How solving the age-old lost and found dilemma improves the customer experience


It has happened to most of us, losing something valuable or sentimental along the way. And even though you definitely know where you lost it, the hotel, the airport or the music venue, these places don’t have a system to log and track these items. They search a lost and found box or closet, take your contact information and that’s the last you hear of it.

Lost and found is a decade-old problem; until recently, no company had made any progress in solving it. That all changed with the advent of Boomerang. In September 2020, entrepreneur Skyler Logsdon celebrated his 28th birthday with friends, including two of his best friends Augustine Diep-Tran and Philip Inghelbrecht. All three have previously been founders or leaders of successful companies, such as Shazam, which acquired Apple for $400 million, TrueCar, Tatari, and YourMechanic, which acquired Wrench.

“We just sat around the pool talking about ideas,” says Logsdon. “We were all aware of the lost and found problem. People don’t know what to do when they lose something. Or if they find something. They post on Craigslist or Facebook, or Next Door; wherever they can post, but none of those companies are lost and found companies. The person who lost the item and the person who found it never find each other.

This conversation led to a deep dive into the industry to understand why it was so broken and how they could fix it. They realized that lost property is not just a problem for people who lose their belongings; it’s essentially a major customer service problem faced by businesses of all sizes. “If you want to solve lost and found, you have to help these companies first,” says Logsdon. “We wanted to build the software they need to organize their lost and found items instead of just throwing them in a box.”

They launched Boomerang in November 2021 with a $2.8 million seed round backed by venture capital funds and angel investors including GGV Capital, Relay Ventures and Animal Capital. The founders hired a team of engineers to begin product development, and in May 2022, the machine learning-based product went live.

Boomerang’s self-service lost and found management software can organize a company’s lost and found inventory management for lost property claims into one view, enabling much faster matching. In addition, it provides a fully managed lost and found service for organizations that deal with hundreds of lost items every week, such as universities, stadiums and transportation hubs.

“We started with smaller stock companies, like stadiums, that have a home game once a week, or in the NFL every two weeks,” says Logsdon. “On game day, you might get a deluge of 100 or more lost property claims, and this is where our model starts to learn. We worked with stadiums like Atlanta Hawks and Cleveland Browns, and from there we started looking at universities like UC Berkeley and Virginia State. Boomerang was much faster at matching items, and in January of this year we were ready for the big one, taking over our first batch of airports.”

At Syracuse Hancock International Airport (SYR), as with any organization that transports people, items are lost daily at various points in its customers’ journeys. The three main points are at the Transportation Security Administration (TSA) checkpoint, on the plane, or elsewhere in the airport. And as Matthew Szwejbka, marketing and communications specialist at SYR, explains, the airport only manages lost and found items that fall into the latter category.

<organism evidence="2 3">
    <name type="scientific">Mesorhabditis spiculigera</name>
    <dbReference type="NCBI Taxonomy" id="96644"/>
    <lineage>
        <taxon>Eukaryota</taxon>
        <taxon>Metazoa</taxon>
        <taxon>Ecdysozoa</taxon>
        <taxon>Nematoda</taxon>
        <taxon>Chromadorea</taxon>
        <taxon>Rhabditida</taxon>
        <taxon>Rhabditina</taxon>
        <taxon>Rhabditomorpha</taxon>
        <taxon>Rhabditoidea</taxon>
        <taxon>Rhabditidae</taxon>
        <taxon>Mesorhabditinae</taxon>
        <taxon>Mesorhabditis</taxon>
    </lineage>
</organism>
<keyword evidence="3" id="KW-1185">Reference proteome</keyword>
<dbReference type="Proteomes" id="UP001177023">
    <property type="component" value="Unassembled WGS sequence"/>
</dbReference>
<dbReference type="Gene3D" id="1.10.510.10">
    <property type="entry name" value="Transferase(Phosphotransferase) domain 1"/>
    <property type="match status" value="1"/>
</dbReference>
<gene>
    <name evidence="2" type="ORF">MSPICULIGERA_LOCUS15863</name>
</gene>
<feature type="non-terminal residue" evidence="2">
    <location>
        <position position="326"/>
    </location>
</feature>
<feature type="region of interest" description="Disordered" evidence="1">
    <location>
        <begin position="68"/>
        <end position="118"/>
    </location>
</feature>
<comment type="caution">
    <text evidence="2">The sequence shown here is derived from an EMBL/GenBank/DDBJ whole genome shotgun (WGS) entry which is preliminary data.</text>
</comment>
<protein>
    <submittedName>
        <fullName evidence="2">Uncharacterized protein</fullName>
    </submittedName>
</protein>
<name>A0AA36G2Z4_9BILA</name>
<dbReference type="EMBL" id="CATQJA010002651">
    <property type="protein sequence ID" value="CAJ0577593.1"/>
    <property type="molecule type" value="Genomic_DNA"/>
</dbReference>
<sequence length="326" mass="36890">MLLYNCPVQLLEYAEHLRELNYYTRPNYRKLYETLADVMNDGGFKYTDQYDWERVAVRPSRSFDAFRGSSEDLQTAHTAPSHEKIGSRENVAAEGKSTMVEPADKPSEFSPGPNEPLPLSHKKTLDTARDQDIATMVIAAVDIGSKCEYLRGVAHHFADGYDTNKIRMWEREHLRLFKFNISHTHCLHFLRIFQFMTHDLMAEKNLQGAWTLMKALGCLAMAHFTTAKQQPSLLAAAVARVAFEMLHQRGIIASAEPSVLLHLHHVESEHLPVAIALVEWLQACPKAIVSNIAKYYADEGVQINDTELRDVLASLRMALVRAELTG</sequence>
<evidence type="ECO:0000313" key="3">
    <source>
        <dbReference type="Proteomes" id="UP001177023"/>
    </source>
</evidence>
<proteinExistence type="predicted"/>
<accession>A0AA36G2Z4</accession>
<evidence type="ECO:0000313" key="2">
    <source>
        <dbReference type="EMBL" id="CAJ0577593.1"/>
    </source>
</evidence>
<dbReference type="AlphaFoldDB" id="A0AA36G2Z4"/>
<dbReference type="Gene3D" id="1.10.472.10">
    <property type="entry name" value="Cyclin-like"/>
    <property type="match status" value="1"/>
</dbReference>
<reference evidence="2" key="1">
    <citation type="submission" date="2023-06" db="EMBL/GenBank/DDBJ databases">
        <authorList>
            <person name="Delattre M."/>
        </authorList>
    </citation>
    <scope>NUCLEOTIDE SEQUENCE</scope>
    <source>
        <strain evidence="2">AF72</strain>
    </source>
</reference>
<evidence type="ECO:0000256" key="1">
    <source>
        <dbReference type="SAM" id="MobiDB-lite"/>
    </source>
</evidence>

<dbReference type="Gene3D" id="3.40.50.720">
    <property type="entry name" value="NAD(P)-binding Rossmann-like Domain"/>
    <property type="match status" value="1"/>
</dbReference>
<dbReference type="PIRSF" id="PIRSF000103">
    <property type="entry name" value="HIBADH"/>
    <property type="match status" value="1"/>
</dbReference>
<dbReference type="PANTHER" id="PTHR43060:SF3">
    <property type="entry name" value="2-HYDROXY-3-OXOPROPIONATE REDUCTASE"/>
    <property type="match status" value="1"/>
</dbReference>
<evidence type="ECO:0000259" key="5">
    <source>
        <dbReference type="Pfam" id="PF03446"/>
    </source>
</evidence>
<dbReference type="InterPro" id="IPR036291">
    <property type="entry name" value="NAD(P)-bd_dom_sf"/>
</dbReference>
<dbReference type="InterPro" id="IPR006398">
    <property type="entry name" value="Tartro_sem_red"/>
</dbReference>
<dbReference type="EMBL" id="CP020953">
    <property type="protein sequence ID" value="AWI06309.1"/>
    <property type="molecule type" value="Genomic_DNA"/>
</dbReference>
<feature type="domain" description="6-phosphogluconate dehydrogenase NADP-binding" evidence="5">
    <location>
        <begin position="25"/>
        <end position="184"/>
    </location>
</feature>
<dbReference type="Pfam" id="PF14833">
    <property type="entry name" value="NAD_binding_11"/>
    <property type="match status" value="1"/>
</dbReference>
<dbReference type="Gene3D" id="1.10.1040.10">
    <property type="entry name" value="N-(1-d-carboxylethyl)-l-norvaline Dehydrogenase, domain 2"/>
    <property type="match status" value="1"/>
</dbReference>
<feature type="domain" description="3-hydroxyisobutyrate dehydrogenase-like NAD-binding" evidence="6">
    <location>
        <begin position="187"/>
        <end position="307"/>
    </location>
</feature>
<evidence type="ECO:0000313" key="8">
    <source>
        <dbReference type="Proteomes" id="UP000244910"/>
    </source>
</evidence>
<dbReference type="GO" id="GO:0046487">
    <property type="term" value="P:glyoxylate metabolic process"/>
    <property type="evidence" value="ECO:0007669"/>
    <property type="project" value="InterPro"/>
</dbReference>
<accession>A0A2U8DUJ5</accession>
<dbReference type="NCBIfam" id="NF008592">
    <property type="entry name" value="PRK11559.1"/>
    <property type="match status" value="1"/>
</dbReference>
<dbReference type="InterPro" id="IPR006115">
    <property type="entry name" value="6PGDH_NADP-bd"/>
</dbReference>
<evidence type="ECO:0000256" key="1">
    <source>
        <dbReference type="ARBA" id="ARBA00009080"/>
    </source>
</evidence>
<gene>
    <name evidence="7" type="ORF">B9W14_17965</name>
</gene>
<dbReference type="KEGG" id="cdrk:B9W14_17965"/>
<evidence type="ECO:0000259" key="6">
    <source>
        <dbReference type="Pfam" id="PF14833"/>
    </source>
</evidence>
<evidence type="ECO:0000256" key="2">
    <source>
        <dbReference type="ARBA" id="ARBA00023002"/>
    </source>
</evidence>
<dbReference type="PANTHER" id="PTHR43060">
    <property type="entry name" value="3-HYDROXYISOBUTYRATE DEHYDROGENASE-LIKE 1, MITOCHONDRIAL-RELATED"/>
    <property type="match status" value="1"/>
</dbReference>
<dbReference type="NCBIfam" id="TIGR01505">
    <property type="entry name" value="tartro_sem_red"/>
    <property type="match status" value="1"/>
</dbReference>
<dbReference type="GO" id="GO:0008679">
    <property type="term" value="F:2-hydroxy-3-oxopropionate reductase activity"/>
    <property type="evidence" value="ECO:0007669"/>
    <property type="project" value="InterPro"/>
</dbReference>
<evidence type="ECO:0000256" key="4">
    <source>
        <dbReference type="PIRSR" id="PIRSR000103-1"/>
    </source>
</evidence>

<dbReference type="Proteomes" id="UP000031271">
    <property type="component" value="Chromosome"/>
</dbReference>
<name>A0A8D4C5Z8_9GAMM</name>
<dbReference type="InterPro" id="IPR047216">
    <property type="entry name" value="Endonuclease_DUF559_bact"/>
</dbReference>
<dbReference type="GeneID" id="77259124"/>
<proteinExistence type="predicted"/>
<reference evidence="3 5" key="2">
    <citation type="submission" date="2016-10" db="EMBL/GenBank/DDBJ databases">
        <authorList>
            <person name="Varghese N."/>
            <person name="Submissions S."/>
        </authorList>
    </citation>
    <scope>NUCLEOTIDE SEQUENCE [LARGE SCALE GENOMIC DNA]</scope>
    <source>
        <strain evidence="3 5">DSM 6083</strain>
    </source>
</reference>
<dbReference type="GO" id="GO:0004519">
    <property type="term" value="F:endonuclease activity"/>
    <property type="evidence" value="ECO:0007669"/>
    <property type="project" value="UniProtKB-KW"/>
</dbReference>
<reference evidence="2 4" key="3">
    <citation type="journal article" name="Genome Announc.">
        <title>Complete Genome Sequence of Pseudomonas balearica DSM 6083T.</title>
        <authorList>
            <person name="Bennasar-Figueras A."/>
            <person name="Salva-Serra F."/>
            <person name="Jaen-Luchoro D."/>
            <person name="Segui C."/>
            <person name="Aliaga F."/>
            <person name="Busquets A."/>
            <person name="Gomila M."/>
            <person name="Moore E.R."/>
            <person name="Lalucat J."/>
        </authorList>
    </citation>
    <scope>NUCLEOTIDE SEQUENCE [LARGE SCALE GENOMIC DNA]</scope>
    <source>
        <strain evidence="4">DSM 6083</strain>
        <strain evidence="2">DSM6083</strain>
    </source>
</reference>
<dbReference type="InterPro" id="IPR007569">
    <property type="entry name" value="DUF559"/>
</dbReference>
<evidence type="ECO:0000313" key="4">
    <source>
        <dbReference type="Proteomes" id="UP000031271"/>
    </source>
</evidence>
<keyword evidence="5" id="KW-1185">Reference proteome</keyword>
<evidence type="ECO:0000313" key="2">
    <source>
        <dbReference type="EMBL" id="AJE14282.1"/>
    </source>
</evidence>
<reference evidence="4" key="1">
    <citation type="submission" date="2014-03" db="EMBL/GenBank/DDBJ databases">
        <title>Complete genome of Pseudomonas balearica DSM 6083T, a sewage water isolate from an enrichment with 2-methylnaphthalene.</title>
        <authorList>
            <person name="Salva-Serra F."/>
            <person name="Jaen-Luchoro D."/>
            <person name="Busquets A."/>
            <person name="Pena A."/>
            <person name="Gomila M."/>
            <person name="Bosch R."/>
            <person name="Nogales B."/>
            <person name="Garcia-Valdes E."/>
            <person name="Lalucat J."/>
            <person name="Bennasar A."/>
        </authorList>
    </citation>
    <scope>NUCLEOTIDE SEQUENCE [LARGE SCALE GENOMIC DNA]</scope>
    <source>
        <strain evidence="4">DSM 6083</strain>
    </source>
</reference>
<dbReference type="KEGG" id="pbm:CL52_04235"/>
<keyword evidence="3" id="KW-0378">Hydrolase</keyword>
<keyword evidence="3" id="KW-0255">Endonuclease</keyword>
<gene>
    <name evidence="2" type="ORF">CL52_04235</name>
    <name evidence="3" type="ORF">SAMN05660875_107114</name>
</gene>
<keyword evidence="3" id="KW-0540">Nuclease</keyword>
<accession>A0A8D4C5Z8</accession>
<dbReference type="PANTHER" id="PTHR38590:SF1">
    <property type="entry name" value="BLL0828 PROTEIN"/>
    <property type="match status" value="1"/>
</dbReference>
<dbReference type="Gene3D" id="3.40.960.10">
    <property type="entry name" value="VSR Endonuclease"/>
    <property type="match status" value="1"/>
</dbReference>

He says: “We haven’t measured it at all. Someone called the already overstretched airport security guards (ASOs) working the desk that day and described the item they had lost. The ASO would then rummage through the lost property inventory looking for a match.”

In January of this year, SYR partnered with Boomerang to increase the visibility of several metrics, including claim counts, claim breakdowns, stock counts, inventory breakdowns, and match percentages. It has already seen results including a 50% reduction in time spent on lost and found and a 20% increase in returns from month one to month two.

“Now the customer just enters a photo and description of their item, and all the work of matching that lost and found claim with a real item in our inventory is handled by the artificial intelligence,” says Szwejbka. “It significantly lightens the load on our ASOs and ensures a consistent customer experience. It also strengthens our brand because people are willing to drive to the airport, giving them the best customer experience.”

Organizations using Boomerang’s technology can accept claims 24/7, not just when staffed. Communication is also streamlined, as the system collects shipping details and payment, ships the item, and triggers a customer email with the tracking number, reducing call logs and emails. Boomerang now has a team of 12 and is targeting other industry sectors.

“If you want to solve lost and found, if you want to solve this black hole problem where people can’t trust you to have their item, you need a process,” says Logsdon. “And it’s not just about lost items of enormous sentimental or monetary value. Someone went to a concert and lost their diabetes package. Imagine what that would have looked like if they couldn’t get it back. Being able to return it quickly was magical. Those moments give the team a boost and make all the hard work and risk worth it.”